NBA Finals - Game 3 recap
Orlando 108, L.A. Lakers 104 -- Lakers lead series, 2-1
On Tuesday night, the good people of Orlando, Fla., had to wait until just after 9 p.m. local time to see their first NBA Finals game in 14 years. The residents of this Sunshine State city, done no favors by the dynamics of television programming, had to stick around Amway Arena until 11:54 p.m. in order to witness the emergence of a winner and a loser.
Safe to say, a crowd's immense patience was rewarded.
Orlando's sleep-deprived citizens might not have a productive Wednesday at the office, but they'll certainly find themselves in a happy frame of mind after their beloved Magic claimed the first NBA Finals win in franchise history. When the Orlando franchise made its first foray to the finals in 1995, the Houston Rockets swept their way to a 4-0 series victory against Shaquille O'Neal, Nick Anderson, Penny Hardaway, Horace Grant, and the rest of a Magic-al roster that lost its mojo in crunch time. A decade and a half later, seemingly little had changed except for the names on the back of the team's mellow blue jerseys.
After two losses in Los Angeles, the 2009 edition of the Magic was about to be broomed out of another world championship series. Much as Nick Anderson missed a pair of free throws that would have won Game 1 of the '95 Finals against Houston, this year's Orlando team failed to grab an early series win when guard Courtney Lee missed a layup in the final second of Game 2 at Staples Center. Winning world titles partly requires an ability to elevate one's performance beyond normal regular-season levels, but for the Magic, the failure to make the simplest of plays was most centrally responsible for the club's 0-6 NBA Finals record heading into Game 3. The Eastern Conference champions, though intent on winning the whole ball of wax, merely needed to secure one win before they could go any further. A superb season needed at least one final(s) triumph to validate all the accomplishments Stan Van Gundy's group has amassed.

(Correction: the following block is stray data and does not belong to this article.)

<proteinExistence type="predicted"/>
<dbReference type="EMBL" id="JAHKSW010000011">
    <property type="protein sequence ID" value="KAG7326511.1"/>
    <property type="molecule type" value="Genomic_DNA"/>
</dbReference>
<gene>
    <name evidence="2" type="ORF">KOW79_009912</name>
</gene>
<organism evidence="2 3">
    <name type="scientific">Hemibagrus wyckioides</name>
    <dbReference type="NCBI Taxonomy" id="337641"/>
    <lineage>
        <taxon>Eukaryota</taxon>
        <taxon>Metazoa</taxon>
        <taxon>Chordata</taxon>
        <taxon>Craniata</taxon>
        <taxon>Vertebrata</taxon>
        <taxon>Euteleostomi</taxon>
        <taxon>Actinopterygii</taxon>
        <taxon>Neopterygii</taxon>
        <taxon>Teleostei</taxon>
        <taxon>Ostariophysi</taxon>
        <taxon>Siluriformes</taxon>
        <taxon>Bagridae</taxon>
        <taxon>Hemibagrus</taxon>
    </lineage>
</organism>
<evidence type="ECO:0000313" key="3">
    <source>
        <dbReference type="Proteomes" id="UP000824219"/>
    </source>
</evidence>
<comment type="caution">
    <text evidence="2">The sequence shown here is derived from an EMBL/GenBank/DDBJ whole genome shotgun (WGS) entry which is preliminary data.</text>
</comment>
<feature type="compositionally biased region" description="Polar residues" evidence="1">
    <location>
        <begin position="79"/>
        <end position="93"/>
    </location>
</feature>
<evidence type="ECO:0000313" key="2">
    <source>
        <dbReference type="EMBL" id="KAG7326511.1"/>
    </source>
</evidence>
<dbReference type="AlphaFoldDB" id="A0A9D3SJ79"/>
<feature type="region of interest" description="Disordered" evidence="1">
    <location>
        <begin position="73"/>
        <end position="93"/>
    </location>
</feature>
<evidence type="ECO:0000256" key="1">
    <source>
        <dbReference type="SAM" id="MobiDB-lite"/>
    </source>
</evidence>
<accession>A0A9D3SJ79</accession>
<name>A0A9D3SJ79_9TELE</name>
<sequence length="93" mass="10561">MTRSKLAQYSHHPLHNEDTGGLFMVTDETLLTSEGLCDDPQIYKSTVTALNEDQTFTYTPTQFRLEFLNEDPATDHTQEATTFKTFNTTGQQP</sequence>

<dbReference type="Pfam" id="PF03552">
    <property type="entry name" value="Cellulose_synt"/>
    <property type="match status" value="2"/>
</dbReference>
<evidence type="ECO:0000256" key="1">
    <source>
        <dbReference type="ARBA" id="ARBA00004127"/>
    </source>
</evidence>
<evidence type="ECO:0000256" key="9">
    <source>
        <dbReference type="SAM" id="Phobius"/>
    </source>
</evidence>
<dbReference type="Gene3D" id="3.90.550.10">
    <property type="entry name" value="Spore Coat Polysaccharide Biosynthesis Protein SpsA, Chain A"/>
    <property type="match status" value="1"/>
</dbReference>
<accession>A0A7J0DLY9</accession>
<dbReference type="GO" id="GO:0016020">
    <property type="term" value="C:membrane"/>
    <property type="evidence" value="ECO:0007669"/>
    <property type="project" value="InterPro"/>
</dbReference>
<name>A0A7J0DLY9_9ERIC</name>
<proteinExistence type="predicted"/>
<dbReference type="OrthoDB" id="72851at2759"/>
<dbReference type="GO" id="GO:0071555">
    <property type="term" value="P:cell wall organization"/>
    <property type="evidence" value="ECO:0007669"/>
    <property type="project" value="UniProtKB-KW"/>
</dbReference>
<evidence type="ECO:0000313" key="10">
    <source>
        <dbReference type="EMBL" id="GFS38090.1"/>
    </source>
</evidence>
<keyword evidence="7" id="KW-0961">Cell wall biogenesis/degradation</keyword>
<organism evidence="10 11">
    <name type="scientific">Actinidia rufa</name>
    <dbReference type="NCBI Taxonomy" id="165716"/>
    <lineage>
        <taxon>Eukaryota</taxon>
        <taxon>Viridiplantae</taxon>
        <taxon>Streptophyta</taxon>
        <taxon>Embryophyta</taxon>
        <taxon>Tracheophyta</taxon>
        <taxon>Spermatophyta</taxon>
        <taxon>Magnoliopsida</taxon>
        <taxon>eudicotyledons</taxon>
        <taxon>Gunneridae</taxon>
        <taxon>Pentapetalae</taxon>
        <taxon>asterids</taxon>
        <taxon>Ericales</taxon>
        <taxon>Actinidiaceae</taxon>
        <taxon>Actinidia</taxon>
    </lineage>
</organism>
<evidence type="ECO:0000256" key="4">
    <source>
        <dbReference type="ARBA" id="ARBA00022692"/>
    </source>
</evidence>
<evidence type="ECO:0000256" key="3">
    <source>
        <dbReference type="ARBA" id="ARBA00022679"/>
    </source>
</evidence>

Now, that small but meaningful milepost has been reached, and it's all because Orlando played every bit as well as it did in eliminating LeBron James and the Cleveland Cavaliers from the playoffs a few weeks ago.